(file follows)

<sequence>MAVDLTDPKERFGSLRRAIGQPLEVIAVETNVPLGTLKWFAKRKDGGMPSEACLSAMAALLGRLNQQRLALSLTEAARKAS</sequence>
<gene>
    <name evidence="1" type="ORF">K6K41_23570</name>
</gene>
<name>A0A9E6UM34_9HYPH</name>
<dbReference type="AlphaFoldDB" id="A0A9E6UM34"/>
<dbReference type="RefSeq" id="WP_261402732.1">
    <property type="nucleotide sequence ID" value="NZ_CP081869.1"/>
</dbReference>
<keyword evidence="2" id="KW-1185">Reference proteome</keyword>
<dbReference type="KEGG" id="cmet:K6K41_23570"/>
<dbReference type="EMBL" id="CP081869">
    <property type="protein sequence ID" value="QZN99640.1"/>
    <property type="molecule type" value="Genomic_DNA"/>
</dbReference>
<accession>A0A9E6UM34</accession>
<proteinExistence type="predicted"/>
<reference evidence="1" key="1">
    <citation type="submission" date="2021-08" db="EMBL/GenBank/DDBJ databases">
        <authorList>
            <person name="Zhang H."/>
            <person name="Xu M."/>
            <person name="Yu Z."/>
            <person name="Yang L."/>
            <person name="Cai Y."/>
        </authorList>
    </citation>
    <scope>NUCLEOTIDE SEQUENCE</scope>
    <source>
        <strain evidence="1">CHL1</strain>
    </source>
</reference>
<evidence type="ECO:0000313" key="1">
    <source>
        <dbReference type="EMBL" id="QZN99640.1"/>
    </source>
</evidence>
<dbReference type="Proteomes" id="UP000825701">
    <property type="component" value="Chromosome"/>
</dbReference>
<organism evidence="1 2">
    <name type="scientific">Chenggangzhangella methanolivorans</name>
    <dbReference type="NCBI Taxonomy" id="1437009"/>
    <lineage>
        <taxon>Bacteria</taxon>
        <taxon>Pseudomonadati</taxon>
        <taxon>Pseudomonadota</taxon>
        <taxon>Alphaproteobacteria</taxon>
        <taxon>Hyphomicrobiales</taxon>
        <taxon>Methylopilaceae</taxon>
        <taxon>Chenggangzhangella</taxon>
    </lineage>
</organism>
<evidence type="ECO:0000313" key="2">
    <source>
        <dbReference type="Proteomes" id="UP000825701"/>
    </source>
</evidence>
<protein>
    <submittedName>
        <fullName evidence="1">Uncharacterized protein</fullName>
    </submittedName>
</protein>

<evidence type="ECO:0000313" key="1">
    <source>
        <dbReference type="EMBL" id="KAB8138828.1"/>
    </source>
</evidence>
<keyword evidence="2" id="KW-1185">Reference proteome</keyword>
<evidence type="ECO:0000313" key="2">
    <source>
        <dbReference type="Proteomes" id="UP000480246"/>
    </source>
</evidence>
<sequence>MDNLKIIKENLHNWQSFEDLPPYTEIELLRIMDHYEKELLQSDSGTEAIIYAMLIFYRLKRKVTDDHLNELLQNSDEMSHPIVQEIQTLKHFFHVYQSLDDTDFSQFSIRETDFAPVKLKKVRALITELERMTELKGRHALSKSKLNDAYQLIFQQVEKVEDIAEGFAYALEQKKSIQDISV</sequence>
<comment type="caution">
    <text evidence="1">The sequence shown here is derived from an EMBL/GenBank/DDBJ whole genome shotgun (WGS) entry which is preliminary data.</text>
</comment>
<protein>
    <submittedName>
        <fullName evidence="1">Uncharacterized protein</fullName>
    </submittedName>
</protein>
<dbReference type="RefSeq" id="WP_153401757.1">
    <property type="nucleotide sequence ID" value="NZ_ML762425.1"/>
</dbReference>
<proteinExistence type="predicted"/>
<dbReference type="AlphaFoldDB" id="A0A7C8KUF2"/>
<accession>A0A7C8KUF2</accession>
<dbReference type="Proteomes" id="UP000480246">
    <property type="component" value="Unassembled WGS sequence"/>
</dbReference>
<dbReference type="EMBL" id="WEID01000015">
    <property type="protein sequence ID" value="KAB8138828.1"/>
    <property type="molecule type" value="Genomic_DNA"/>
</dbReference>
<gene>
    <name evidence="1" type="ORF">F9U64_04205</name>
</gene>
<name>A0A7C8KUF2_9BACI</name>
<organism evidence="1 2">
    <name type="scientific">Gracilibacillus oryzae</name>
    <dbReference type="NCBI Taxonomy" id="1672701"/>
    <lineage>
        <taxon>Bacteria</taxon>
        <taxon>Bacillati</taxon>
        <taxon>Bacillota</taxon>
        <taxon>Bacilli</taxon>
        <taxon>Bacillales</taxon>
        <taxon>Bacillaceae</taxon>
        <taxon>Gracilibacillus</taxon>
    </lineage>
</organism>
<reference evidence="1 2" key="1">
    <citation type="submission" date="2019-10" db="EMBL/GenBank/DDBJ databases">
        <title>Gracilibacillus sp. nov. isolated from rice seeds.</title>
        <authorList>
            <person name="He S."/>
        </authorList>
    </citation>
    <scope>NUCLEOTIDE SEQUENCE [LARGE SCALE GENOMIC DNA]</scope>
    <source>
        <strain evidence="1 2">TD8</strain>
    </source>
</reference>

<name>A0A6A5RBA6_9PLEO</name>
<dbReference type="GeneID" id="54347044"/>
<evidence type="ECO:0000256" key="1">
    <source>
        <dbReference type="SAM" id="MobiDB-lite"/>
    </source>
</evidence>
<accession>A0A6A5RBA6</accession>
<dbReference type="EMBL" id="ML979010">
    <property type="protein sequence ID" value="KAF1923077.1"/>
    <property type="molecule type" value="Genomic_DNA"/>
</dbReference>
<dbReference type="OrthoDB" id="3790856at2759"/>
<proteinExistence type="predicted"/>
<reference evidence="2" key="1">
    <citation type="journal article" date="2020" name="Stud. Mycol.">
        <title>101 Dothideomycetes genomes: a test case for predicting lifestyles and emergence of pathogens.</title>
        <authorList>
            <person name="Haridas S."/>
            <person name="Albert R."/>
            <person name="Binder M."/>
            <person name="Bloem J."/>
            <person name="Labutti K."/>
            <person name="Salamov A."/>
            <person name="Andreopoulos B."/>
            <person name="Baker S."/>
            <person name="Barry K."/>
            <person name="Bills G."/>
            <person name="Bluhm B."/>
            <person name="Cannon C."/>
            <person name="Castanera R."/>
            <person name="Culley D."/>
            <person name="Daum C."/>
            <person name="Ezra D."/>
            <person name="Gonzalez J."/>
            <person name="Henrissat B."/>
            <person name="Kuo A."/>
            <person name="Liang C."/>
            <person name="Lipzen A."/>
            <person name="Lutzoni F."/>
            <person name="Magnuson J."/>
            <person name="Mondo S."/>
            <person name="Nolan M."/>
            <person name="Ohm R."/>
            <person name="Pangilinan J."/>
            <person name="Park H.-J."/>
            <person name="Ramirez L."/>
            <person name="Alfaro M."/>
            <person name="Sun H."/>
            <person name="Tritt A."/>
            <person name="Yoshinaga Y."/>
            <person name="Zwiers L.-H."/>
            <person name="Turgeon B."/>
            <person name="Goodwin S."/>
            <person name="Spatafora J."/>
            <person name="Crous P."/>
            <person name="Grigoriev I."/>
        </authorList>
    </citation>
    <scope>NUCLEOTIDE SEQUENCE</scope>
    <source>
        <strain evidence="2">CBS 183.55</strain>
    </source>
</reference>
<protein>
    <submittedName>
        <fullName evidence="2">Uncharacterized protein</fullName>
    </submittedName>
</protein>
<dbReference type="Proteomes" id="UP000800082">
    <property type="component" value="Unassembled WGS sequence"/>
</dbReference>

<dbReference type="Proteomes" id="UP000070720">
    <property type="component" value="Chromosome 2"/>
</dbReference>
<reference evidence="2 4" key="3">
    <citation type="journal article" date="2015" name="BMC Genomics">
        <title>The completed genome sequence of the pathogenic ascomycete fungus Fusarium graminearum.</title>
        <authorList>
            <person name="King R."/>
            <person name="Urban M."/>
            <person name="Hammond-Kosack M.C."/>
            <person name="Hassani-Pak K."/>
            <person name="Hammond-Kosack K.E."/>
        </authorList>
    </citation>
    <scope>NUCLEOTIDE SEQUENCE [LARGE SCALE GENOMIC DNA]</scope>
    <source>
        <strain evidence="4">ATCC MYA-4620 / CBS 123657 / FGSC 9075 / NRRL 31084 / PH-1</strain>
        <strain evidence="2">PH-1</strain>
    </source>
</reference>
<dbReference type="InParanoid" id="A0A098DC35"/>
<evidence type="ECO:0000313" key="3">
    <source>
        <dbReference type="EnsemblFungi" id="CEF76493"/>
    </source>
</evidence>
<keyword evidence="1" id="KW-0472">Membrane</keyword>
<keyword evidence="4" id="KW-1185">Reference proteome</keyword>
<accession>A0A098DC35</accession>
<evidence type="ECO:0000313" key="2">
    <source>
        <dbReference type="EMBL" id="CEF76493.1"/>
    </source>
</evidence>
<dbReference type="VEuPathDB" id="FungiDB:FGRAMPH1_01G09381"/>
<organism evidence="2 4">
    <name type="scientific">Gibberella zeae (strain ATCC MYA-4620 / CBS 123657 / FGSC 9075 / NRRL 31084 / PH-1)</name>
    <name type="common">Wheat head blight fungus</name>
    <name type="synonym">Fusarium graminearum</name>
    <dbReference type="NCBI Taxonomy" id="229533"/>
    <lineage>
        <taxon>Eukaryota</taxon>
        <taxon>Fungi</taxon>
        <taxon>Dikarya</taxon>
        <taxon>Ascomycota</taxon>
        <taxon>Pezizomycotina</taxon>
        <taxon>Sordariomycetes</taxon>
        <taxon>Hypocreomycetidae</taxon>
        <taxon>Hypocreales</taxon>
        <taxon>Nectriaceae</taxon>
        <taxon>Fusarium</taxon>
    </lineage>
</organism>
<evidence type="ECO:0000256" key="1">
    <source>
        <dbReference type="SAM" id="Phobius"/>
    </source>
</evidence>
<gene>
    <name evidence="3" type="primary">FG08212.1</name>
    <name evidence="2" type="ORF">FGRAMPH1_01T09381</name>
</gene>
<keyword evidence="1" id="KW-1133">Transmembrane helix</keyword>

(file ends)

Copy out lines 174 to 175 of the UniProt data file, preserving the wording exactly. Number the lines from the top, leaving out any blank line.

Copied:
            <person name="Sun H."/>
            <person name="Tritt A."/>